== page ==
Screen Saviors: Hollywood Fictions of Whiteness

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Rowman & Littlefield, 2003 - Performing Arts - 203 pages
Screen Saviors studies how the self of whites is imagined in Hollywood movies-by white directors featuring white protagonists interacting with people of another color. This collaboration by a sociologist and a film critic, using the new perspective of critical "white studies," offers a bold and sweeping critique of almost a century's worth of American film, from Birth of Nation (1915) through Black Hawk Down (2001). Screen Saviors studies the way in which the social relations that we call "race" are fictionalized and pictured in the movies. It argues that films are part of broader projects that lead us to ignore or deny the nature of the racial divide in which Americans live. Even as the images of racial and ethnic minorities change across the twentieth century, Hollywood keeps portraying the ideal white American self as good-looking, powerful, brave, cordial, kind, firm, and generous: a natural-born leader worthy of the loyalty of those of another color. The book invites readers to conduct their own analyses of films by showing how this can be done in over 50 Hollywood movies. Among these are some films about the Civil War-Birth of a Nation, Gone with the Wind, and Glory; some about white messiahs who rescue people of another color-Stargate, To Kill a Mockingbird, Mississippi Burning, Three Kings, and The Matrix; the three versions of Mutiny on the Bounty (1935, 1962, and 1984) and interracial romance-Guess Who's Coming to Dinner. Forty years of Hollywood fantasies of interracial harmony, from The Defiant Ones and In the Heat of the Night through the Lethal Weapon series and Men in Black are examined. This work in the sociology of knowledge and cultural studies relates the movies of Hollywood to the large political agendas on race relation in the United States. Screen Saviors appeals to the general reader interested in the movies or in race and ethnicity as well as to students of com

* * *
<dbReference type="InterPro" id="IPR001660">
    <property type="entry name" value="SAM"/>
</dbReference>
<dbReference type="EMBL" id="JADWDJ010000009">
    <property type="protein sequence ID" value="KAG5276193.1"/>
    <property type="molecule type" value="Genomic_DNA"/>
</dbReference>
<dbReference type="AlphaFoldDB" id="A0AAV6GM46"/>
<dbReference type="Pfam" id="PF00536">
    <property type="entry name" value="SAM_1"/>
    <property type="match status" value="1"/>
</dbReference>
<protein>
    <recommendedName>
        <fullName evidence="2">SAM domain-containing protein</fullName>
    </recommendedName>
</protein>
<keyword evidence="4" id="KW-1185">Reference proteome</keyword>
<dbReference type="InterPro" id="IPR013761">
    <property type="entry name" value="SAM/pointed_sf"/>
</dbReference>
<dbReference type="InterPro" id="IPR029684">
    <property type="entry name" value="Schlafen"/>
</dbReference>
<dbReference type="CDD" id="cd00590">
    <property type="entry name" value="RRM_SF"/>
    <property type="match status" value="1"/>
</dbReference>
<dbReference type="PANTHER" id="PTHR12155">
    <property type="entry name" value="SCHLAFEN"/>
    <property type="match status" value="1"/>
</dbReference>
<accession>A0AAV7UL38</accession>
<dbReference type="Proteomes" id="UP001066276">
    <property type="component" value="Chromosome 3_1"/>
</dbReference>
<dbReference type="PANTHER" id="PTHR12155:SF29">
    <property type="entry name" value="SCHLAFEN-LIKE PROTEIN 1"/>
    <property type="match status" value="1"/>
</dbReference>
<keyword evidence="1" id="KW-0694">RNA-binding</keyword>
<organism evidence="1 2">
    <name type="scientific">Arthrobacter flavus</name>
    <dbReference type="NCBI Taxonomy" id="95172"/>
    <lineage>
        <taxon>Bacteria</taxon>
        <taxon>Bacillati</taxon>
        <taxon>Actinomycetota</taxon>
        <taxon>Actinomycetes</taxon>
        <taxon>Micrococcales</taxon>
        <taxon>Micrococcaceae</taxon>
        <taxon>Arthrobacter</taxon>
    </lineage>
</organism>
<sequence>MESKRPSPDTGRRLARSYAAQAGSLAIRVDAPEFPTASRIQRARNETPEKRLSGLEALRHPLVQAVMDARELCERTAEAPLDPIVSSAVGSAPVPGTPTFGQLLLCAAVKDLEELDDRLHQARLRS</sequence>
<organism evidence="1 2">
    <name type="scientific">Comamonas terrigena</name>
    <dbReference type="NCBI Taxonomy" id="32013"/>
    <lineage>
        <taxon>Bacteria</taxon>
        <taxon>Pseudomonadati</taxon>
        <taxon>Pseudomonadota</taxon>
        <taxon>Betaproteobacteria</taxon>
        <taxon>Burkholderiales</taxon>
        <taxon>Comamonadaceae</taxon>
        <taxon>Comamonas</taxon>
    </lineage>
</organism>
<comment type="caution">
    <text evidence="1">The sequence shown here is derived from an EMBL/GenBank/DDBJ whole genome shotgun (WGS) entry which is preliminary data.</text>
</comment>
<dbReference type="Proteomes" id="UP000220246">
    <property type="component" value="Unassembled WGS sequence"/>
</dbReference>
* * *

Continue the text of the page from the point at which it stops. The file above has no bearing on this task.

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Race obsessed drivel

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pretty shite

Contents

Introduction
1
Learning to Be White through the Movies
5
The Divided White Self
15
The Beautiful White American Sincere Fictions of the Savior
33
Amistad Civilization and Its Contentments
52
Mutiny on the Bounty Civilization and Its Discontents
67
Racism as a Project Guess Whos Coming to Dinner
84
Scarlett and Mammy Revisited White Women and Black Women in Hollywood Films
100
White Out Racial Masquerade by Whites in American Film I
115
White Out Racial Masquerade by Whites in American Film II
133
Black and White Buddies I
154
Black and White Buddies II
171
Conclusion The Crisis of Whiteness
185
Index
195
About the Authors
Copyright

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About the author (2003)

Hernán Vera is professor of sociology at the University of Florida and an author of several books on race relations. Andrew M. Gordon is associate professor of English at the University of Florida and a film critic.

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